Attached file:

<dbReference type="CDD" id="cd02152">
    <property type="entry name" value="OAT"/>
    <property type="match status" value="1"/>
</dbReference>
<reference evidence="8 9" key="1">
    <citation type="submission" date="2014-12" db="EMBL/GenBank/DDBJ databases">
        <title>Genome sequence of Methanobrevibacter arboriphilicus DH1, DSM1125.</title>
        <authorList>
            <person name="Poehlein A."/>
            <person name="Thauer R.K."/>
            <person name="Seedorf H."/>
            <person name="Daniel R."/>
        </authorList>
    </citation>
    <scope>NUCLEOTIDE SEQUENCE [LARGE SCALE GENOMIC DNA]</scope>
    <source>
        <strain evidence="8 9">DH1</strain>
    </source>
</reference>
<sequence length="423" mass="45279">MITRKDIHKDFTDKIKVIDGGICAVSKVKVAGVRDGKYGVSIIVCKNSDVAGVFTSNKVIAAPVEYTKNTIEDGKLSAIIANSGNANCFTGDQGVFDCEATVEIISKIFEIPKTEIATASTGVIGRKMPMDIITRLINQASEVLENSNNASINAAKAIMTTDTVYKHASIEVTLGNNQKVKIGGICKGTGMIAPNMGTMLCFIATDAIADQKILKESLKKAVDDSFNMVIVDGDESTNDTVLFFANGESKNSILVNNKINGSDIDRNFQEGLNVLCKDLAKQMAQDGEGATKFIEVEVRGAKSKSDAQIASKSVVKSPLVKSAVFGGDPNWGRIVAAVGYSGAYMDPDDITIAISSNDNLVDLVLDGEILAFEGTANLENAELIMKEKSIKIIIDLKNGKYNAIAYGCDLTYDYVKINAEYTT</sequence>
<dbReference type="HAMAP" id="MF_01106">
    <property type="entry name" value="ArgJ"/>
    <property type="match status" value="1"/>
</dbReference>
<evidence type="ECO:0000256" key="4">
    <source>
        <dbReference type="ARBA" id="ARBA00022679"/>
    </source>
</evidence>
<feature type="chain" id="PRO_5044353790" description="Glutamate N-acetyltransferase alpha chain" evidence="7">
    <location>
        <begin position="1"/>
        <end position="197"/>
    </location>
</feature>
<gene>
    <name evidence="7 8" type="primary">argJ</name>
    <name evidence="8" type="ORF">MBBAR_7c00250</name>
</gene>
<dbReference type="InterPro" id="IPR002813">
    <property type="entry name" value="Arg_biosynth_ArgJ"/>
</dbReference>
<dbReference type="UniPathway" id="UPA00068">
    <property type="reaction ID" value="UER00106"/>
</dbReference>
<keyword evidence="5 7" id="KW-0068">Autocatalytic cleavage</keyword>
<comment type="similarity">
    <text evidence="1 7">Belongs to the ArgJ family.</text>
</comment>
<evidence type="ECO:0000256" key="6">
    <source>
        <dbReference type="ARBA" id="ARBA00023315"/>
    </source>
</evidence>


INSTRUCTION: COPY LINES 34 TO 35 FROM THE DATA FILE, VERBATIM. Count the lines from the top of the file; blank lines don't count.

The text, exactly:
    </location>
</feature>